Pac-Five back in the saddle vs. ‘Iolani

Pac-Five slotback Breyndon Nakamura is the Wolfpack's leading receiver returning from last season. Photo by Jamm Aquino / Honolulu Star-Advertiser.

Pac-Five did something rare last week. If forfeited a football game.

But it looks like that forfeit will be a one-shot deal, according to coach Kip Botelho.

The Wolfpack (1-6, 0-5 Interscholastic League of Honolulu Division II) will have enough players to play their season finale against ‘Iolani on Saturday at 3 p.m. on the Raiders’ field.


“We’re going to play this week,” Botelho said. “We’ve got somewhere in the mid-30s, about 32 or 33. Thirty practiced today (Thursday) and we had a couple guys in shorts who are going to play.”

There is an ILH rule stating that teams must have at least 30 players to participate in a game. Less than 30 players means a forfeit, and that’s why the Wolfpack forfeited last week against Damien.

“It was tough to forfeit that game,” Botelho said. “We were in the 20s that week. After the St. Francis game (a 47-6 loss), we had 19 at practice and eventually got up to the mid-20s.

“We’re trying to hang in and finish the season. We’re going to line up and play.”

Pac-Five has been hit by the injury bug big-time this season.


“This is not normal,” Botelho said.

Three Wolfpack players have broken their legs this season — defensive back Makana Bertelmann, lineman Rudy Gaylord-Benigno and slotback Shaydon Koki.

Two of three key players who Pac-Five lost for the would-be Damien game are back. One of them, starting quarterback Tyler Fukuroda, however, will kick and not play QB. AJ Ulufale, a wide receiver who is also a backup quarterback, will play. According to Botelho, Ulufale broke a small bone in his wrist and is in a soft cast, but he is going to play against ‘Iolani.

But defensive back and running back Kaikea Gonsales is day-to-day and hasn’t practiced yet this week and probably won’t play.

Other starters who are still out include lineman/fullback Chyson Pena, lineman Kekuewa Wong, defensive back Pona Aga and running back Kualii Park. In addition, Botelho said a couple of players are academically ineligible.


“Everybody is banged up this time of year, but having this many guys out is unusual,” Botelho said. “We got a bunch of guys back from injury and sickness this week, and that’s why we’re able to play.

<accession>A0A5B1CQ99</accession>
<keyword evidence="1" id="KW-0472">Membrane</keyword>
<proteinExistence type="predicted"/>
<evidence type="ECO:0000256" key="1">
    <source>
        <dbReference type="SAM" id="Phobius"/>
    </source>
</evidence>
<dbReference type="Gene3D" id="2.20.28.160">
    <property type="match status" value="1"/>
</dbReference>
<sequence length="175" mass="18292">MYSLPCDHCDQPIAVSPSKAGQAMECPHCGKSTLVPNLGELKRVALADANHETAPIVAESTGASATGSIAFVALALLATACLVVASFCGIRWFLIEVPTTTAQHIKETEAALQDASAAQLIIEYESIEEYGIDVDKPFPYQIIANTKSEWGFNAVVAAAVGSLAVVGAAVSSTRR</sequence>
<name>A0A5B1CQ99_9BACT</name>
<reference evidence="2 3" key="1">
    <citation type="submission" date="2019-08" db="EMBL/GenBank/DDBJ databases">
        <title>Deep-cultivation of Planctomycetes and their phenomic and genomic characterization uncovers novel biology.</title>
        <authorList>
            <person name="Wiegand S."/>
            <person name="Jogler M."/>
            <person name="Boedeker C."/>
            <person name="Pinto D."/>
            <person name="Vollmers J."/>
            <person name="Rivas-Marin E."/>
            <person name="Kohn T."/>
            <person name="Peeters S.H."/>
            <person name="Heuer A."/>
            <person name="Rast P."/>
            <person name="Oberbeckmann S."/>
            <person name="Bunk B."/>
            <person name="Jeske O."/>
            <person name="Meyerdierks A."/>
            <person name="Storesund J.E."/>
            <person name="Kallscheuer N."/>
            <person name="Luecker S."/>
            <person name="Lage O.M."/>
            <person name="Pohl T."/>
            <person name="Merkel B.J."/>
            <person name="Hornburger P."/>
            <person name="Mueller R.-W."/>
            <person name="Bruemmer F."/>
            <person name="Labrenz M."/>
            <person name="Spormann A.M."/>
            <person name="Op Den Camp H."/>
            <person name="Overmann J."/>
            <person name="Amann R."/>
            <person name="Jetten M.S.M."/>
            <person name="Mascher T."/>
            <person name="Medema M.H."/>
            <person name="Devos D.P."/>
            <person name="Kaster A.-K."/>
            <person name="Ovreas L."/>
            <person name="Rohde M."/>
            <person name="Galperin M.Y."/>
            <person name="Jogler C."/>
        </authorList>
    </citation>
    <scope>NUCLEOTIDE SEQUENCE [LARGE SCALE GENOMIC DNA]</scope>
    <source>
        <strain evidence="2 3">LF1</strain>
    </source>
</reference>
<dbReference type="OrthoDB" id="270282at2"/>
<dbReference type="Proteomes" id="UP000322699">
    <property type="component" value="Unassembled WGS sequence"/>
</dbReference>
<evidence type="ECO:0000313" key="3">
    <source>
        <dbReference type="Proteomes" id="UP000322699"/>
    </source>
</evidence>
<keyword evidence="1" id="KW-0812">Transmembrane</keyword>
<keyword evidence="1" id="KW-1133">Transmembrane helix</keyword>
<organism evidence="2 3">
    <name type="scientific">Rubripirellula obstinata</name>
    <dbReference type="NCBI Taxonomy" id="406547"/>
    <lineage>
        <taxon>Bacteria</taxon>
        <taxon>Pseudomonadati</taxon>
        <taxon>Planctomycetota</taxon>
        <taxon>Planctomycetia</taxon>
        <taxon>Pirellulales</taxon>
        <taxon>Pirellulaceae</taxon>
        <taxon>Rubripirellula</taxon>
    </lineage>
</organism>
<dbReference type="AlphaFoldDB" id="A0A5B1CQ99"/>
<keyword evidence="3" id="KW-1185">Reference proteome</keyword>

“We’ve been going easy the past two weeks. Mostly conditioning.”

COMMENTS

  1. Education First October 6, 2017 11:04 am

    Here is some information for the nitwits that didn’t believe me. This just illustrates that more people are aware of the risks of playing football and how important academics is.

    You think it’s a coincidence that Punahou could barely field an intermediate and jv team? You think there’s no correlation between the low turnout at Iolani and the risk of CTE? Kaiser, traditionally a community with middle class and higher citizens have kids who are not interested in football (and this was prior to the new coach coming 1 year ago).

    Here is the full story – http://www.staradvertiser.com/2017/10/06/sports/sports-breaking/footballs-decline-has-some-high-schools-disbanding-teams/

    I will highlight parts of the story below. I know many of our Kahuku Fans cannot read the entire article, so I will help you guys out.

    “The situation at Centennial — where a long history of losing has dampened students’ enthusiasm for football — is unique to this part of central Maryland, but there are plenty of similar examples around the U.S. Participation in high school football is down 3.5 percent over the past five years, according to the annual survey by the National Association of State High School Federations, or NFHS. The decline would be much steeper if not for a handful of states in the South and the West. Throughout the Northeast, the Midwest and the West Coast, in communities urban and rural, wealthy and working-class, fewer kids are playing football.”